The Christmas Truce enjoyed by the 2nd Battalion of the Queen’s Royal West Surrey Regiment was a far cry from the chocolate, football, booze and carols which some other units shared with the Germans elsewhere on the Western Front. The 2nd Battalion was in the line around La Boutillerie, just north of Fromelles and a few miles south of the Belgian border. On the 18th December two companies of the battalion had supported the 2nd Battalion of the Wiltshire Regiment in a disastrous attack on the German lines, the Queen’s losing 97 officers and men, either killed, wounded, missing or taken prisoner. The dead and wounded lay scattered in front of the enemy lines overnight.
A first truce occurred at daybreak on 19th December 1914, when the Germans opposite beckoned the 2nd Battalion out to collect its wounded and bury its dead. Several officers, the Medical Officer and around 30 men went out to meet 60 Germans in No Man’s Land. The rival officers talked as the burial parties got to work, the Germans assisting in burying many of the British dead, many of whom lay close to their front line. They did not, however, play entirely fair: two British officers and seven stretcher bearers were enticed into the German trenches and taken prisoner. This truce was captured in photographs by 2nd Lieutenant J B Coates, who, though only aged 17, found himself commanding a company.
Despite this somewhat inauspicious armistice, as many dead still lay unburied, a further truce was agreed on Christmas day at 11am negotiated by the Wiltshire Regiment on the Queen’s right. The 2nd Battalion’s war diary reported that ‘many German officers and men came out of their trenches to midway between the two lines’ and more graves were excavated. However the frozen earth meant progress was very slow and a third armistice was agreed for Boxing Day to begin at 9am. A number of immaculate German Staff officers appeared in fur lined coats ‘of quite a different class to the infantry officers who were of a very low class’. While the men hacked at the hard as iron ground, they chatted with their counterparts, sharing with the British their sanguine views on the war’s progress: ‘All professed themselves as confident as to their being able to end the war in their favour. They had no opinion of the Russians who they considered already beaten. All gave the appearance however of being fed up with the war’. Finally, at 1pm, with the graves all now completed, the British chaplain read the burial service, in the presence of the digging party, some officers of the Queen’s and 8 or 10 German officers. The proprieties observed, both sides returned to their trenches.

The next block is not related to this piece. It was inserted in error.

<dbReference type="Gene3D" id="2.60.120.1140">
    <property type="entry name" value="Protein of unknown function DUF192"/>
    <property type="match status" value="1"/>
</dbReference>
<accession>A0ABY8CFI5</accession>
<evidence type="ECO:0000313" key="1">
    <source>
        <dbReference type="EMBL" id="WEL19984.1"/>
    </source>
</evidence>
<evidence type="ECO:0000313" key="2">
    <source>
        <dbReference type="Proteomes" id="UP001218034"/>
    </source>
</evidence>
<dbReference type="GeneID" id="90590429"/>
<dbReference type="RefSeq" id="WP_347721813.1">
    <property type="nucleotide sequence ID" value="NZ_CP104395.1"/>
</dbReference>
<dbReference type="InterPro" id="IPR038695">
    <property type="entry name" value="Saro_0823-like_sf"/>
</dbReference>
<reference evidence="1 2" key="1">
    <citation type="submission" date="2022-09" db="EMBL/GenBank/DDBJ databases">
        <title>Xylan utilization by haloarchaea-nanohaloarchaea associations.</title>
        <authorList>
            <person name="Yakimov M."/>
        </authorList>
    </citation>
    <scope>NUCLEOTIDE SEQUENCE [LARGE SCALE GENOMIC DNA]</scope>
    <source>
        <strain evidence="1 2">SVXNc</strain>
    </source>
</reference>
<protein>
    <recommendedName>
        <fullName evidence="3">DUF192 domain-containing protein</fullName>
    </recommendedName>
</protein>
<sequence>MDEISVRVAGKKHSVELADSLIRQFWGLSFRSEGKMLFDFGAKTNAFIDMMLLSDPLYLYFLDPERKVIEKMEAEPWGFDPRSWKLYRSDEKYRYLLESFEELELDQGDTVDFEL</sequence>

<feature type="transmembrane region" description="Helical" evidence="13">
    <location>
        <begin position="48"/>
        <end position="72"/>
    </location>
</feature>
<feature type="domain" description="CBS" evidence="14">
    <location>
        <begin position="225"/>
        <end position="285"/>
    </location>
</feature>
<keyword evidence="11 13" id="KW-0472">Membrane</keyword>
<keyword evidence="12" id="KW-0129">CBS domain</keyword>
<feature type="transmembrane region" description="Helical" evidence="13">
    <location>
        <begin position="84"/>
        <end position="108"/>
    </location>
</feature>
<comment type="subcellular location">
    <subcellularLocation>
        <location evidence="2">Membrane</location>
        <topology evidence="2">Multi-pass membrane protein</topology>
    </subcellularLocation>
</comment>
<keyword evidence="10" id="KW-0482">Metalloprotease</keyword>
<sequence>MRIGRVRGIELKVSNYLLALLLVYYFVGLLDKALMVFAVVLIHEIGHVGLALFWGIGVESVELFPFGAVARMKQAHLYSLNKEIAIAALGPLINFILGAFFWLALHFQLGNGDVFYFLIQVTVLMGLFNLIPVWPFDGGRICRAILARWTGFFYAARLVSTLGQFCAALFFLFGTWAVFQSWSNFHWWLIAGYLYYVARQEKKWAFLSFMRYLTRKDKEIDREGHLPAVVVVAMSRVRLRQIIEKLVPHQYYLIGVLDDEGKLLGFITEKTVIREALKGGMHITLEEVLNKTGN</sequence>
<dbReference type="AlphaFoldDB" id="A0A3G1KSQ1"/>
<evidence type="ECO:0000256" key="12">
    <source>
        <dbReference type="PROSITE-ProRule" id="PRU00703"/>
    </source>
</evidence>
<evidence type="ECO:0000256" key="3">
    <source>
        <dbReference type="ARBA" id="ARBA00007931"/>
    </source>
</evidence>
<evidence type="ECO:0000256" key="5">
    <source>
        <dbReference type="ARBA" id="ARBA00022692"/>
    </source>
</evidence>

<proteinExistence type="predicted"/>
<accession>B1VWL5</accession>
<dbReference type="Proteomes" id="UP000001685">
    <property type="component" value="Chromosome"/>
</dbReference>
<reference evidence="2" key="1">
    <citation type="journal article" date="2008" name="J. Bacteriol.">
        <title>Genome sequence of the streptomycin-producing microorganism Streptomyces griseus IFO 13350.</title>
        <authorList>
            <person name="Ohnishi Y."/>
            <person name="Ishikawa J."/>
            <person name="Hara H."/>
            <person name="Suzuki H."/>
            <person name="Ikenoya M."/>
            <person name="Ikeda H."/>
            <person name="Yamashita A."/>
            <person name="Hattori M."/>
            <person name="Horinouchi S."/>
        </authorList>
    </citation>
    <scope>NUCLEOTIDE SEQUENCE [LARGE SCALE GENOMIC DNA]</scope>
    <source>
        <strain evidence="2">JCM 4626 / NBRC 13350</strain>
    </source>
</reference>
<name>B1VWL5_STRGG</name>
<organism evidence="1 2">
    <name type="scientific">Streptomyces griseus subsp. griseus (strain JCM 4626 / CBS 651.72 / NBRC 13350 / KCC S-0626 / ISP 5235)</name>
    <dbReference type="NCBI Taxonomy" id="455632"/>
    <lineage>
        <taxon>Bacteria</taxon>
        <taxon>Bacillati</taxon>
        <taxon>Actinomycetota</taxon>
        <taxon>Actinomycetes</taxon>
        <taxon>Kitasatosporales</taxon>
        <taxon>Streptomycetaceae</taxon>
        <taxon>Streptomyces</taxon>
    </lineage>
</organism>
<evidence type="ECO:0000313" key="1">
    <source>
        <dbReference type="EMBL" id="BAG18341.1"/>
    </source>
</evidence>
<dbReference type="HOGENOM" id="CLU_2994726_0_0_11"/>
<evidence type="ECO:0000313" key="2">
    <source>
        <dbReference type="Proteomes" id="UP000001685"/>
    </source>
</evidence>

By contrast, the 1st Battalion of the East Surrey Regiment was ordered into the line at Christmas by GHQ to take over from a battalion which had been fraternising with the enemy far too eagerly. The offending unit had actually issued an invitation to the Saxons opposite to come into their trench, the Germans being particularly keen to obtain British newspapers to find out what was happening in the world. The East Surreys had regretfully to tell the Germans when they approached that this arrangement had been cancelled, but even so exchanged a few words and a copy of the ‘Times’.
As the experience of the 1st Battalion of the East Surreys testifies, the spontaneous coming together of the two sides during December 1914 was frowned upon by the high commands. In 1915, the British top brass was determined that there should be no reoccurrence of 1914’s fraternisation because of its supposed effect on morale and fighting spirit. The 7th Battalion of the East Surrey Regiment rejected an initiative by the Germans opposite on Christmas Day: ‘No fraternising this year, although the Germans tried to make peaceful advances by showing the white flag. Our Artillery consistently pounded their trenches all day and night. A certain amount of retaliation took place but not nearly as much as we put over’. The 8th Battalion were swiftly disabused of any notion that the enemy might again seek a convivial truce: ‘All thoughts of fraternising on Christmas Eve was put an end to by Trench Mortars, Sausages, Rifle grenades and whiz-bangs on the part of the Germans’.
The fragile flowering of peace and goodwill during the first Christmas of the war was never to be repeated.